Chip Industry Group Slashes 2007 Outlook

Sales growth of just 1.8% is now seen.
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A prominent industry group drastically cut its outlook for worldwide chip revenue in 2007, adding its name to the list of outlets predicting a glum year for semiconductor sales growth.

The Semiconductor Industry Association issued its midyear forecast Wednesday, projecting that global chip sales will total $252.1 billion this year, up just 1.8% from 2006.

The new forecast is a significant revision from the SIA's prior outlook of 10% sales growth.

SIA President George Scalise blamed the slower-than-expected revenue growth on rapid price attrition in three major chip categories: microprocessors, DRAM memory and NAND flash memory.

Wednesday's SIA forecast

echoes a similar report by research firm Gartner last month, which cut its 2007 forecast from 6.4% growth to 2.5% growth.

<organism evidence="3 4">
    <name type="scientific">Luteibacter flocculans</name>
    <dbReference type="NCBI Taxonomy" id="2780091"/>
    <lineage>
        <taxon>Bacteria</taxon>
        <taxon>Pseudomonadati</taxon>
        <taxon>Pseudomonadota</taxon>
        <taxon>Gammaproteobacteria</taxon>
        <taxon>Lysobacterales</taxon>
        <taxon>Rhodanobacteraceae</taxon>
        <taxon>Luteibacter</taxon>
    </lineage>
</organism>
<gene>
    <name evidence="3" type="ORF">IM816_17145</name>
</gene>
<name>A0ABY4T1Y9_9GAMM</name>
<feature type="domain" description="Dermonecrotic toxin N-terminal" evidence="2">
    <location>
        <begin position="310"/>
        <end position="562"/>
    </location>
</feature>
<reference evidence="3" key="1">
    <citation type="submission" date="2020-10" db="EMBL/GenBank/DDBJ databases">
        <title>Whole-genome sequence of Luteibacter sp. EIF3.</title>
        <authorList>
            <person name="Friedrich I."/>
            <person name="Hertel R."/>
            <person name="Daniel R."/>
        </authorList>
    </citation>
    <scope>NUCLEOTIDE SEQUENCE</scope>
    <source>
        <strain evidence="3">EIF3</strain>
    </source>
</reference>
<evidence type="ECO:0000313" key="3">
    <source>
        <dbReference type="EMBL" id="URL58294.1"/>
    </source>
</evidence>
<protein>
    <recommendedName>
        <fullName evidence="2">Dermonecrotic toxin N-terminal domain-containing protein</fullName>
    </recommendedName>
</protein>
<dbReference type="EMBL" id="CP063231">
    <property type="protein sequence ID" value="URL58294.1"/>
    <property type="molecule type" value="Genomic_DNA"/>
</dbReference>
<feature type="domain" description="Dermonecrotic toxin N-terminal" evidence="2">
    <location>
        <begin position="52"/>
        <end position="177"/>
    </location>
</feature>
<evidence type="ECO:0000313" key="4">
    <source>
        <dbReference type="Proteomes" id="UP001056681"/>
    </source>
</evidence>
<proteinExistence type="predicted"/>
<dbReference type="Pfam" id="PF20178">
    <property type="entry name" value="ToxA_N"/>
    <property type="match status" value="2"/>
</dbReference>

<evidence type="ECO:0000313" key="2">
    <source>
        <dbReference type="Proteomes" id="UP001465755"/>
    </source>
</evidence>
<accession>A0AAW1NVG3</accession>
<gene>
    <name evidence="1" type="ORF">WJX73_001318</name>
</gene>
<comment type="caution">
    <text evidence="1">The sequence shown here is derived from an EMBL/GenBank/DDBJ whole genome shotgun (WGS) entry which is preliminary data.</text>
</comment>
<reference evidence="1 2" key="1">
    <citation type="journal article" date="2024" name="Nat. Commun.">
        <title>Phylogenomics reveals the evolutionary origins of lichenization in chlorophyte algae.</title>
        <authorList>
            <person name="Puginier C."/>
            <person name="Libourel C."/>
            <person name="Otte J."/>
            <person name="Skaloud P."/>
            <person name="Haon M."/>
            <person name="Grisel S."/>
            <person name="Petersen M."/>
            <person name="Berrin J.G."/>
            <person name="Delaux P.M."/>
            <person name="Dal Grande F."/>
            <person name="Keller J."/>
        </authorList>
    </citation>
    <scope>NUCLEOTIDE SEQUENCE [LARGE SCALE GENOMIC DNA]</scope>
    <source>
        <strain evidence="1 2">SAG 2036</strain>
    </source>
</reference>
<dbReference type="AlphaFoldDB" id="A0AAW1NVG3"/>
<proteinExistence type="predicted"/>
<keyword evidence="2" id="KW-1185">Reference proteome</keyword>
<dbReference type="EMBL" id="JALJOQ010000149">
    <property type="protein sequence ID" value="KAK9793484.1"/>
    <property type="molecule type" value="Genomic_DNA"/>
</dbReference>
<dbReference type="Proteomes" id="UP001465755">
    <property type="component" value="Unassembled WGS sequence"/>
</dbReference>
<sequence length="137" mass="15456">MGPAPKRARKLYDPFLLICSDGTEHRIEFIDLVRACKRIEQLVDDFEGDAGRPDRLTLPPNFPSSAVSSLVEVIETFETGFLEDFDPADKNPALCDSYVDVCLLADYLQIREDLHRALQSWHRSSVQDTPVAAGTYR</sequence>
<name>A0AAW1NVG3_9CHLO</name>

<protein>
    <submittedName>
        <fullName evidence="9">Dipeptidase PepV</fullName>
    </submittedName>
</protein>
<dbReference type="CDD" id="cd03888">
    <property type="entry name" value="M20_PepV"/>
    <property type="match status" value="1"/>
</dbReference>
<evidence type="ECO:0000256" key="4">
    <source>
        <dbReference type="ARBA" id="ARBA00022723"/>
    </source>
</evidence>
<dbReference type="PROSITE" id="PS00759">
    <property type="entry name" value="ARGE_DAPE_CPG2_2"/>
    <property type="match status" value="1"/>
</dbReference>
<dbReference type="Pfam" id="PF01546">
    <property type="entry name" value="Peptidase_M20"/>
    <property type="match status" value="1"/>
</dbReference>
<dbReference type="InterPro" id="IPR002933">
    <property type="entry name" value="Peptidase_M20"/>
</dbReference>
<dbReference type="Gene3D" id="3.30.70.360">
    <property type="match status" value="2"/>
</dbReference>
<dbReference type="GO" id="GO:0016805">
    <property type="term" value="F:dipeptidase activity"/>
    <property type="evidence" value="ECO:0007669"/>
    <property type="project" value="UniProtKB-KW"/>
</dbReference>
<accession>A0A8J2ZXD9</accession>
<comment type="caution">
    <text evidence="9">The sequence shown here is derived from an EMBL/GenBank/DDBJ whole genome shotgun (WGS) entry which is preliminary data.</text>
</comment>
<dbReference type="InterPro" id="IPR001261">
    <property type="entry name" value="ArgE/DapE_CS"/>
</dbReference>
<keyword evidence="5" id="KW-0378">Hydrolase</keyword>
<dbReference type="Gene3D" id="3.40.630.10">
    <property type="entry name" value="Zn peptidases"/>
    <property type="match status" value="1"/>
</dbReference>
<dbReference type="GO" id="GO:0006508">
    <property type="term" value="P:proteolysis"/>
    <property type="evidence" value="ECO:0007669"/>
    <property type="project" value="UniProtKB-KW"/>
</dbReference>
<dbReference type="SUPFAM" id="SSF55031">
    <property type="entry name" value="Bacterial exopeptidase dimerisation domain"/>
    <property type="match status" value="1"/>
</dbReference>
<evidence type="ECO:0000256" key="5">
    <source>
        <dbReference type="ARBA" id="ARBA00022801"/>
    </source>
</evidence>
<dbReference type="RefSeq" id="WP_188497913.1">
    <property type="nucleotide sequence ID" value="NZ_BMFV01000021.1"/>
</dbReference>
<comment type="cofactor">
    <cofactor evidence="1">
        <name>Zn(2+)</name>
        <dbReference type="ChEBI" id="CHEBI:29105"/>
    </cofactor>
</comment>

A glut of chip inventory flooded the market midway through 2006, sending the supply of semiconductors above the existing demand and pushing down prices for many types of chips. While many chipmakers say they are already recovering from this industry downturn, the hit on business in the first half of the year was enough to ensure that sales for all of 2007 will fall short of initial expectations.

Microprocessor sales will decline 1.6% in 2007, according to the SIA, as prices erode "at a more rapid pace than historical patterns." The price erosion is due to intense competition between

Intel

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and

Advanced Micro Devices

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, both of which have been aggressively cutting prices to take market share.

Sales of memory chips, which includes DRAM and NAND flash, will post negative 0.3% growth in 2007, according to the SIA. Analog chips will see 0.1% sales growth.

The SIA said that the end markets for products that incorporate chips, such as PCs, cell phones and MP3 players, continue to be in line with previous forecasts.

"End markets continue to be strong, with consumers realizing major benefits from lower chip prices coupled with ever-increasing performance and functionality from advances in chip technology," said Scalise.